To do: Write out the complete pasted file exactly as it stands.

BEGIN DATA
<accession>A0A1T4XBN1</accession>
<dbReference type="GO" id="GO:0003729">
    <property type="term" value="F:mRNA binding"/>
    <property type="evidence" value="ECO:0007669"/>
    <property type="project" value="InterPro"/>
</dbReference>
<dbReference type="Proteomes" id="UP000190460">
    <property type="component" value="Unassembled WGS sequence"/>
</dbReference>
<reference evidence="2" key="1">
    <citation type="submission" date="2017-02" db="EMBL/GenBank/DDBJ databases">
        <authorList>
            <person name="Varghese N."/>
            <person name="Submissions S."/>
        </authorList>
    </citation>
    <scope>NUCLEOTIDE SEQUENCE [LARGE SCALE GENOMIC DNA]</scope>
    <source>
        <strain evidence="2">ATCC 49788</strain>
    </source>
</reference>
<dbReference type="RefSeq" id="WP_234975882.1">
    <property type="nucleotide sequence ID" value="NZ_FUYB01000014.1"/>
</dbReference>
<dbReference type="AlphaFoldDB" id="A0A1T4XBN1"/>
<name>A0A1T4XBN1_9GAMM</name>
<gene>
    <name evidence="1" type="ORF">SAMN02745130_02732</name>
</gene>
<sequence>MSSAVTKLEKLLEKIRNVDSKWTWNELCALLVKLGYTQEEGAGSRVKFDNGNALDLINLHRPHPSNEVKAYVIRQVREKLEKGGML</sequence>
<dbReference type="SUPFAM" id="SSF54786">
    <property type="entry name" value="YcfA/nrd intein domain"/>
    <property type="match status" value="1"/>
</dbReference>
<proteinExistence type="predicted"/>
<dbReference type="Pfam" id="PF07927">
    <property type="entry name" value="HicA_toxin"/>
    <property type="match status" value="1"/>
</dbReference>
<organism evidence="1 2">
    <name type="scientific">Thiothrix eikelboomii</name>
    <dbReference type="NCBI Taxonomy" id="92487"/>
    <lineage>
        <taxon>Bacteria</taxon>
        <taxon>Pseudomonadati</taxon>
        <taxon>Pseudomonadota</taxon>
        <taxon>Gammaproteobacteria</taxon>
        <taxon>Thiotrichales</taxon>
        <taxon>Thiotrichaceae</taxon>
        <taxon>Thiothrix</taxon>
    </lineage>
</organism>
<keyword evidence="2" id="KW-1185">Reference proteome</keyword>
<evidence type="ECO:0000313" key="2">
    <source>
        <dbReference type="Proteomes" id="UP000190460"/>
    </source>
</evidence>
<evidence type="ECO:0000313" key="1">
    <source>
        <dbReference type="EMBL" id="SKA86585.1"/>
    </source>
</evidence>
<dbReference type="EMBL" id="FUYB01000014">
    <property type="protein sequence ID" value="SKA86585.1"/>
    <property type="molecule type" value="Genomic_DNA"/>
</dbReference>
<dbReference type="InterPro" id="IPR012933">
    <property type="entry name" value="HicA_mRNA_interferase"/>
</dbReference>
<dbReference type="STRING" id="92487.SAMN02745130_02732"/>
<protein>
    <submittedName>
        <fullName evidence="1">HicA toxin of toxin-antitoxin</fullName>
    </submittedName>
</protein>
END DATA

<accession>A0A1T4XBN1</accession>
<dbReference type="GO" id="GO:0003729">
    <property type="term" value="F:mRNA binding"/>
    <property type="evidence" value="ECO:0007669"/>
    <property type="project" value="InterPro"/>
</dbReference>
<dbReference type="Proteomes" id="UP000190460">
    <property type="component" value="Unassembled WGS sequence"/>
</dbReference>
<reference evidence="2" key="1">
    <citation type="submission" date="2017-02" db="EMBL/GenBank/DDBJ databases">
        <authorList>
            <person name="Varghese N."/>
            <person name="Submissions S."/>
        </authorList>
    </citation>
    <scope>NUCLEOTIDE SEQUENCE [LARGE SCALE GENOMIC DNA]</scope>
    <source>
        <strain evidence="2">ATCC 49788</strain>
    </source>
</reference>
<dbReference type="RefSeq" id="WP_234975882.1">
    <property type="nucleotide sequence ID" value="NZ_FUYB01000014.1"/>
</dbReference>
<dbReference type="AlphaFoldDB" id="A0A1T4XBN1"/>
<name>A0A1T4XBN1_9GAMM</name>
<gene>
    <name evidence="1" type="ORF">SAMN02745130_02732</name>
</gene>
<sequence>MSSAVTKLEKLLEKIRNVDSKWTWNELCALLVKLGYTQEEGAGSRVKFDNGNALDLINLHRPHPSNEVKAYVIRQVREKLEKGGML</sequence>
<dbReference type="SUPFAM" id="SSF54786">
    <property type="entry name" value="YcfA/nrd intein domain"/>
    <property type="match status" value="1"/>
</dbReference>
<proteinExistence type="predicted"/>
<dbReference type="Pfam" id="PF07927">
    <property type="entry name" value="HicA_toxin"/>
    <property type="match status" value="1"/>
</dbReference>
<organism evidence="1 2">
    <name type="scientific">Thiothrix eikelboomii</name>
    <dbReference type="NCBI Taxonomy" id="92487"/>
    <lineage>
        <taxon>Bacteria</taxon>
        <taxon>Pseudomonadati</taxon>
        <taxon>Pseudomonadota</taxon>
        <taxon>Gammaproteobacteria</taxon>
        <taxon>Thiotrichales</taxon>
        <taxon>Thiotrichaceae</taxon>
        <taxon>Thiothrix</taxon>
    </lineage>
</organism>
<keyword evidence="2" id="KW-1185">Reference proteome</keyword>
<evidence type="ECO:0000313" key="2">
    <source>
        <dbReference type="Proteomes" id="UP000190460"/>
    </source>
</evidence>
<evidence type="ECO:0000313" key="1">
    <source>
        <dbReference type="EMBL" id="SKA86585.1"/>
    </source>
</evidence>
<dbReference type="EMBL" id="FUYB01000014">
    <property type="protein sequence ID" value="SKA86585.1"/>
    <property type="molecule type" value="Genomic_DNA"/>
</dbReference>
<dbReference type="InterPro" id="IPR012933">
    <property type="entry name" value="HicA_mRNA_interferase"/>
</dbReference>
<dbReference type="STRING" id="92487.SAMN02745130_02732"/>
<protein>
    <submittedName>
        <fullName evidence="1">HicA toxin of toxin-antitoxin</fullName>
    </submittedName>
</protein>